On appeal, petitioner argues that the superior court erred in failing to find that his plea was involuntary and unknowing, given that he relied on incorrect assurances by his counsel concerning Department programming and the effect it would have on the actual time he would have to serve. Petitioner contends that he entered into the plea agreement believing, based on conversations with his counsel, that if he received a minimum three-year sentence, he would likely be released within eighteen months to two years, and that if he received a lesser minimum sentence, he would be ineligible for the Pathways program and would be released even earlier. According to petitioner, because he entered into the plea agreement based on these good-faith, albeit erroneous, beliefs, his plea was involuntary and thus should be vacated. See In re Cronin, 133 Vt. 234, 237 (1975) ("If a defendant changes his plea in full reliance upon an understanding, entertained rightly or wrongly, but reasonably and in good faith, the change of plea is involuntary if the understanding proves to have been wrong.").

Petitioner's arguments are unavailing. As petitioner points out, we held in State v. Pilette, 160 Vt. 509, 511 (1993) that "[a] guilty plea is not voluntary unless the defendant knows and understands the consequences that attach to the plea." We also held, however, that a defendant needs to be informed only of those consequences of a conviction set forth in V.R.Cr.P. 11, which does not include information about parole eligibility. Id. at 511-12; see In re Moulton, 158 Vt. 580, 583-84 (1992). Here, defendant is complaining about collateral consequences of programming changes that did not violate the terms of the plea agreement and were not necessarily inconsistent with either the plea agreement or the sentence imposed.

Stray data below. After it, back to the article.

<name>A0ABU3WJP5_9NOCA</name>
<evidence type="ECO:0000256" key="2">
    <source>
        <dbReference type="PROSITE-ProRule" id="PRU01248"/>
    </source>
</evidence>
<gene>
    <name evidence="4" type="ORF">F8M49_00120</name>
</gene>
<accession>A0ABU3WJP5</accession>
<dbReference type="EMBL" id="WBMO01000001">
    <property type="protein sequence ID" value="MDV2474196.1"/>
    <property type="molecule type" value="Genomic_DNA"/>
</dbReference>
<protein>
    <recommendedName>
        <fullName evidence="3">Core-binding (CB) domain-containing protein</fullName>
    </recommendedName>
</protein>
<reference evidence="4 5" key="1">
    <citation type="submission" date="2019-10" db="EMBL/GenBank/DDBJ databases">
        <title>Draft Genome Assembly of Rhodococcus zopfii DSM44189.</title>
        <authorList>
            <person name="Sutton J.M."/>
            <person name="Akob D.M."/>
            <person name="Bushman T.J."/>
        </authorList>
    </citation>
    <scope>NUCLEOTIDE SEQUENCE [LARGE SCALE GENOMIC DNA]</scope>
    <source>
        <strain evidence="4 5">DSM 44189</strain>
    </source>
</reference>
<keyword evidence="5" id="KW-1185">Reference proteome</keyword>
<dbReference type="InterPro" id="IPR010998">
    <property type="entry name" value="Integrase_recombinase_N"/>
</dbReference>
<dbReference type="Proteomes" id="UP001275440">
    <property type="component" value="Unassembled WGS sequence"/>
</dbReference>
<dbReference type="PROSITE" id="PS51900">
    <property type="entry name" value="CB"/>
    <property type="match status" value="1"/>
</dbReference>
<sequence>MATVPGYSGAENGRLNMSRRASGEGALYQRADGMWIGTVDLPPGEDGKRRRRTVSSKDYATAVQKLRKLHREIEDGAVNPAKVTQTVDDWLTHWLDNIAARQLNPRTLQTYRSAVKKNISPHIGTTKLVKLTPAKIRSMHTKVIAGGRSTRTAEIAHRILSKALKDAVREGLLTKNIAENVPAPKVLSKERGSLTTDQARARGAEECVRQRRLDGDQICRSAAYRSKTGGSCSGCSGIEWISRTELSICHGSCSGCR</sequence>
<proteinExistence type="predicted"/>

Nevertheless, although neither the court nor defense counsel has an affirmative duty to provide information not contained in Rule 11, "misinformation regarding parole eligibility may provide a basis for a successful attack on the voluntariness of a plea." Moulton, 158 Vt. at 584. To succeed on such a claim, however, petitioner must demonstrate "that he entered his plea while reasonably relying on a material misunderstanding regarding his parole eligibility, and that such a misunderstanding worked to his prejudice." Id. (citing In re Fisher, 156 Vt. 448, 459 (1991)). We agree with the superior court that petitioner failed to make such a showing here. Petitioner entered his plea knowing that he could be sentenced to the three-year minimum sentence recommended by the State, and that he could be required to successfully complete the Pathways program. Nothing in the plea agreement mentioned any programming requirements or compelled defendant's release before expiration of the maximum sentence. Petitioner acknowledged at the plea hearing that he could be required to serve up to the maximum sentence imposed, and, as the superior court found, petitioner's counsel never assured petitioner that he would be released after a certain period of time, irrespective of the sentence imposed. Petitioner also knew that programming decisions would be subject to the discretion of the Department within the bounds of his sentence. We agree with the superior court that petitioner has failed to show any abuse of discretion on the part of the Department, or ineffective assistance of counsel on the part of his attorney.

Affirmed.

BY THE COURT:

_______________________________________
John A. Dooley, Associate Justice

_______________________________________
James L. Morse, Associate Justice

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Denise R. Johnson, Associate Justice